HBO’s first collaboration with Sky yielded the stunning Chernobyl series. The show took home three Emmys and was highly praised for its historical accuracy. Now, the second series from this team-up has arrived, another miniseries based in Russian history, Catherine The Great. Starring Helen Mirren as the titular empress, the series begins just as her son and heir, Paul, comes of age. But is Catherine The Great based on real events, the same way Chernobyl was? Warning: Spoilers for Catherine The Great follow.
Born Princess Sophie of Anhalt-Zerbst, Catherine became Empress of Russia in 1762 at the age of 33. Her rise to power was not orthodox, to say the least. She was married to the presumed Tsar-to-be, Peter, at the age of 16. When he finally inherited after a decade and a half of marriage, she politely waited six months before staging a coup, having him assassinated, and taking power herself.
Paul was eight-years-old at the time of his mother’s rise to power. Some would have thrown her out as a usurper but were held at bay by the (incorrect) assumption she was merely her son’s regent. Catherine did her best to battle the impression she was anything but empress. But the theory went when Paul turned 16 in 1770 he would become Tsar.
When Catherine The Great opens, it’s the day of Paul’s coming-of-age ceremony, and the rumblings that the empress won’t be stepping down are hitting a fever pitch. Palace advisor Panin is pouring poison into Paul’s ear that he should be inheriting. Meanwhile, Catherine’s current lover, Grigory Orlov, has realized, eight years into having helped her to the throne, that she’s not marrying him. He and his brother Alexei insist they made her, and they can unmake her as empress just as quickly. Her response is to dump Orlev.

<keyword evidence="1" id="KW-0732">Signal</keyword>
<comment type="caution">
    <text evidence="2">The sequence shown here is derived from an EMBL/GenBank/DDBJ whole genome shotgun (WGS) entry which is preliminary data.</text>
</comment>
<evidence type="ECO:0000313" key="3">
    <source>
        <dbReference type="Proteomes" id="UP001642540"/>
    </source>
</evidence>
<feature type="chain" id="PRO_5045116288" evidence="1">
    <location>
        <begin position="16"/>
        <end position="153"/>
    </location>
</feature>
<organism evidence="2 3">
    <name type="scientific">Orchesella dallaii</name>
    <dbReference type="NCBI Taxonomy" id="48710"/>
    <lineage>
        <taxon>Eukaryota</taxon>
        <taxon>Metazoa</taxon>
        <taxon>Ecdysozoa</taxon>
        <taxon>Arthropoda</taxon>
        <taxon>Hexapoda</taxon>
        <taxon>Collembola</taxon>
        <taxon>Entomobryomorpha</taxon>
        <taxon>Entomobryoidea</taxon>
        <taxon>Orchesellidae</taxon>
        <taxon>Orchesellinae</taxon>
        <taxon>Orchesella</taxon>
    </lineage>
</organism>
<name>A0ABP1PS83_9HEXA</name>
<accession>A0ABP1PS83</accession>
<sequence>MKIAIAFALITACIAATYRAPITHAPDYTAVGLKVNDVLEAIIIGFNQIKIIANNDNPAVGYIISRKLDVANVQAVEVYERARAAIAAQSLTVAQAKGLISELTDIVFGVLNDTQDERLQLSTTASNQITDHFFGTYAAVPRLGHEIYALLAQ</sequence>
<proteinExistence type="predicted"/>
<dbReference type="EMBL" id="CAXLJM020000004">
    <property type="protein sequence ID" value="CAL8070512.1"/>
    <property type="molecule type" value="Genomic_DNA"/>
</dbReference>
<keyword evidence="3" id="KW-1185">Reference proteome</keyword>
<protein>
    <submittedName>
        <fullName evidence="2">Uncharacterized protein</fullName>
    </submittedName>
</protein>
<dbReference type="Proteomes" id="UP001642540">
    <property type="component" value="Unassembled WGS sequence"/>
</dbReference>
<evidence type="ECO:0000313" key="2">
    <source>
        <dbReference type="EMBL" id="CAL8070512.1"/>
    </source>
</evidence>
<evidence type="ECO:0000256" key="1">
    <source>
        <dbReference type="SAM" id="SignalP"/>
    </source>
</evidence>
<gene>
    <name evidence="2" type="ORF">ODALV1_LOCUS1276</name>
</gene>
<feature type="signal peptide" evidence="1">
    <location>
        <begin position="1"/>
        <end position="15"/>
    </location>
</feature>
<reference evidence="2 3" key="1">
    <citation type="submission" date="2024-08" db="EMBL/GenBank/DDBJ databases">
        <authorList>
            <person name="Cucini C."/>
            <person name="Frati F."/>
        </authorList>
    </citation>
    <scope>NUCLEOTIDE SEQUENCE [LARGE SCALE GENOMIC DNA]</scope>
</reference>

Besides, Catherine has her eye on a different danger. Vasily Mirovich, who is the main guard over “Prisoner #1,” is spreading dissent. She smells a coup, using his charge as a rallying point.
All these things are historically accurate, but the timing has been slightly fudged.
For one, Catherine dumped Orlev for good in 1774. She then took up with Grigory Potemkin, who she is introduced to in the premiere episode, and clearly would like to bed.
As for the coup, “Prisoner #1” was Ivan IV, who was Emperor of Russia for 13 months when he was a baby in 1740. He spent his life imprisoned after his ineffectual regent mother was deposed. Mirovich did attempt to use him as a rallying point to overthrow Catherine, and the prison guards slaughtered Ivan in response. (The Palace had ordered this, in the event someone attempted to use him in a coup.) But that happened in 1764, two years after Catherine took the throne, not in 1770.
So why change it? Though rumblings grew when Paul came of age, Catherine easily squashed any thought of using her son to overthrow her. By staging the real coup that happened six years before to coincide with Paul’s birthday, and having Orlev’s threats come at the same time, Catherine The Great gives teeth to the idea she was always battling those who would see her fall.
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